Quick links from the past week in mind and brain news:
Couple of good radio shows on philosophy: In Our Time on the history of ‘common sense philosophy’ and The Philosopher’s Zone has a special on the late Richard Rorty.
When do children think wishes can come true? Mixing Memory examines a psychology study that aimed to find out.
Scientific American investigates the neuroscience of irrationality and economic decision-making.
New Hitachi ‘brain-machine interface’ uses infrared light to read brain activity.
Prospect Magazine has a short article on the psychology of suicide bombers.
Experts say video games are not an addiction. Pope still catholic.
Why do we find it harder to recognise faces of other races than our own? Cognitive Daily looks at the influence of experience.
Supporters of ‘child bipolar disorder’ champion write to the Boston Herald with a strong defence of his work.
New Scientist covers a virtual world that can be explored through the power of thought (with video).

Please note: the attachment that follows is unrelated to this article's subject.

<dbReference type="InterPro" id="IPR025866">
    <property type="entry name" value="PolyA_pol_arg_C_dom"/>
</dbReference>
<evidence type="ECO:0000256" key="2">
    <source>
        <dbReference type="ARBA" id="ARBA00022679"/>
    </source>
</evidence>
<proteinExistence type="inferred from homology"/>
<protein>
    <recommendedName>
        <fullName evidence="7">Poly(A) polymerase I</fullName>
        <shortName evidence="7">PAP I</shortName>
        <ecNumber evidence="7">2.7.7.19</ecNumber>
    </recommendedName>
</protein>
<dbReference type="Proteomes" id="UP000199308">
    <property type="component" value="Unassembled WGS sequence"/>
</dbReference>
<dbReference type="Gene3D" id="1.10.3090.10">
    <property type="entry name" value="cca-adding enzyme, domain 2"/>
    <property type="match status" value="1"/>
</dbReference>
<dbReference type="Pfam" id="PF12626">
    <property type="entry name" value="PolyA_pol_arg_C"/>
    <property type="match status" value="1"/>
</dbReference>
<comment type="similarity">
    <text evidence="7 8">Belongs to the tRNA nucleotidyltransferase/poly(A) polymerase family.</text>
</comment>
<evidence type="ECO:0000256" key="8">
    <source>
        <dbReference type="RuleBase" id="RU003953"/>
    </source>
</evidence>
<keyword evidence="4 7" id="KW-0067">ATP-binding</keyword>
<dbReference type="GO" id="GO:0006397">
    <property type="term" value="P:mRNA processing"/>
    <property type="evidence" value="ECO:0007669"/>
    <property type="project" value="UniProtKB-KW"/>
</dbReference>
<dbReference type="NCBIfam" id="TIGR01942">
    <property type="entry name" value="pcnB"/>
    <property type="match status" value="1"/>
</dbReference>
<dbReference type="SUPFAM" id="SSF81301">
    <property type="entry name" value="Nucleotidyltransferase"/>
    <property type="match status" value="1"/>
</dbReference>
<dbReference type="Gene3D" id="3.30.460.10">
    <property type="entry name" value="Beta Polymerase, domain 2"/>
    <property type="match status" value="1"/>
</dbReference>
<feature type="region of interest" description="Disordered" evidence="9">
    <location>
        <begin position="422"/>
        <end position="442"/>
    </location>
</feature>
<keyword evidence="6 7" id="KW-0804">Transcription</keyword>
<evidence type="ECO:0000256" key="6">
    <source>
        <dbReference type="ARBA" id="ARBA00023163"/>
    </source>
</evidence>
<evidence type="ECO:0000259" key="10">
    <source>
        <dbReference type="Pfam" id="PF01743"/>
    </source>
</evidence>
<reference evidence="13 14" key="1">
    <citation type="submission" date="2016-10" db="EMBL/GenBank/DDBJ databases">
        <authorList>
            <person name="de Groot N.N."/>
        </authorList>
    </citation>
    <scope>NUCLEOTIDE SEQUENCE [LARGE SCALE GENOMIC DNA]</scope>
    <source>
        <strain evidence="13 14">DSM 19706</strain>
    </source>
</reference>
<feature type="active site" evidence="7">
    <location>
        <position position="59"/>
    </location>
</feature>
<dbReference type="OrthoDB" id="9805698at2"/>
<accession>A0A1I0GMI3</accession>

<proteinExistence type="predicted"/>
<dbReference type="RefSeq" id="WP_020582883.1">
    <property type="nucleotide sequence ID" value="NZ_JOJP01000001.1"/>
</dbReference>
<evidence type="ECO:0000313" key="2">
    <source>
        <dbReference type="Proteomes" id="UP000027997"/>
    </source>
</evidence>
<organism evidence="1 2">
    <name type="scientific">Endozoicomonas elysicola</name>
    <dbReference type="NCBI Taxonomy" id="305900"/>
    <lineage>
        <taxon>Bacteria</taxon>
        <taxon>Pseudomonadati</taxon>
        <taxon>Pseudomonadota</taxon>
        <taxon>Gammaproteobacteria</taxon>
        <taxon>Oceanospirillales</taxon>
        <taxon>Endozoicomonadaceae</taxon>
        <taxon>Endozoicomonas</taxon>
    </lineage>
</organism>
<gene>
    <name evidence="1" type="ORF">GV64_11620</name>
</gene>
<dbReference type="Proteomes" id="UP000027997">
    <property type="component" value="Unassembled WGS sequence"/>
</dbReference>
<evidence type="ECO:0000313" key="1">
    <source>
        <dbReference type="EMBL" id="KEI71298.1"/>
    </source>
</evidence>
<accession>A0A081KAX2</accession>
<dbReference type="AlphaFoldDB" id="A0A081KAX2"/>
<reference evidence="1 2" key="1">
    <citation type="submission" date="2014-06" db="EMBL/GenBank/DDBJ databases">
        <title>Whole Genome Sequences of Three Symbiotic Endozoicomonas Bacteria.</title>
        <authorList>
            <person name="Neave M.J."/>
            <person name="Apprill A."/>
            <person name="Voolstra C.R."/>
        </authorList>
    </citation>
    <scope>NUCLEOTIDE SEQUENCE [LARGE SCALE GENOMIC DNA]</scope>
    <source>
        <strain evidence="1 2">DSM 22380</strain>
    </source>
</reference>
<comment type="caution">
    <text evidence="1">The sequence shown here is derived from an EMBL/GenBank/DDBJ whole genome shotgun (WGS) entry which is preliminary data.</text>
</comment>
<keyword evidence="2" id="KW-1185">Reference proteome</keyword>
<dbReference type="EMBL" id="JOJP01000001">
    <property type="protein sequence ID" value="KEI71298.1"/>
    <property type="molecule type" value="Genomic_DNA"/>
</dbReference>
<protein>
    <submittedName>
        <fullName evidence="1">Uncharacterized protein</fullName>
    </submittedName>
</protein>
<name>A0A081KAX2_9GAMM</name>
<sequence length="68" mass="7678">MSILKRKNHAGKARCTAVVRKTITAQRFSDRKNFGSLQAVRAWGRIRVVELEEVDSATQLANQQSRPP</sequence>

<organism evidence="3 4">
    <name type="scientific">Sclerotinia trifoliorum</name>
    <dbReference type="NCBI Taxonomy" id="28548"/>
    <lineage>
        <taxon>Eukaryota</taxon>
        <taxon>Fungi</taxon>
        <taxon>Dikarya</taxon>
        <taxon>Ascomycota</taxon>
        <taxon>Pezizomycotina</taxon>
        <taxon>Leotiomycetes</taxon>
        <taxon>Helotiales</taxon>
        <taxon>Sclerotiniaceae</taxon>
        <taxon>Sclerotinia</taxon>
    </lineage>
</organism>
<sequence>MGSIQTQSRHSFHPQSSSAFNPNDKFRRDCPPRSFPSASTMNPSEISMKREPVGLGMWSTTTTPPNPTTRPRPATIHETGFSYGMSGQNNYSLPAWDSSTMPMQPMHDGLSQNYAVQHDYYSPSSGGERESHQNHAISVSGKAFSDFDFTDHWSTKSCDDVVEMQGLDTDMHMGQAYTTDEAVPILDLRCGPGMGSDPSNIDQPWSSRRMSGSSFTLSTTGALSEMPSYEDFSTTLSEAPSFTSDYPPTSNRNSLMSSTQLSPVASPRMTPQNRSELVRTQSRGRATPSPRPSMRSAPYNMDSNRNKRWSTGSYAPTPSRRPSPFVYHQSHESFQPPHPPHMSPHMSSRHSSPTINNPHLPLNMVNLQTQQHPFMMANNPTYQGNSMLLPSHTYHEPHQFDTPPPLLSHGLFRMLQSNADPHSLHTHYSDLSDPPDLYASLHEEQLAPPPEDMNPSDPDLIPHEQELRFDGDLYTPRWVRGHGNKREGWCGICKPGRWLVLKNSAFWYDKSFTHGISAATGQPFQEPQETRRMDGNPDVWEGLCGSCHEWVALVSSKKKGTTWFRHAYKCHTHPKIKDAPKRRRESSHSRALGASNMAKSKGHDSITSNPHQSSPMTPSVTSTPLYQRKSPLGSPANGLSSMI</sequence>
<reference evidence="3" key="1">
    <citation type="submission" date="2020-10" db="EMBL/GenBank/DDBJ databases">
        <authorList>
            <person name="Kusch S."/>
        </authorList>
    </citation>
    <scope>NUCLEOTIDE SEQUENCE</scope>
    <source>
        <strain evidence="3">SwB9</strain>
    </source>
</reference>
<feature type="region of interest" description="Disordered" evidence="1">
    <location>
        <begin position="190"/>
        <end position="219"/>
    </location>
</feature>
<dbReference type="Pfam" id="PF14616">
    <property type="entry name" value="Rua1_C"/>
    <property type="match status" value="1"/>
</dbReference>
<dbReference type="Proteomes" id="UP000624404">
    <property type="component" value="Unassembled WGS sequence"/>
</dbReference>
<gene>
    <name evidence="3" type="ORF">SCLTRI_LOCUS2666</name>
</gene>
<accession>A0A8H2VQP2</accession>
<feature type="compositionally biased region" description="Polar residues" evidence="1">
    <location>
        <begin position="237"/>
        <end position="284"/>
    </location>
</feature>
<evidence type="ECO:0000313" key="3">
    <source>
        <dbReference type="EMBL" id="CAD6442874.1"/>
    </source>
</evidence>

Wired looks at some of the revelations about behavioural control studies from recently de-classified CIA documents.
When brain damage helps. Developing Intelligence looks at a study that found that patients with frontal lobe damage actually do better on some reasoning tasks.
If there such a thing as photographic memory? Scientific American ‘asks the expert’.
The excellent NYC radio show RadioLab has a <a href="http://www.wnyc.org/shows/radiolab/episodes/2007/06/08
“>special on Memory and Forgetting, featuring a well-known science blogger.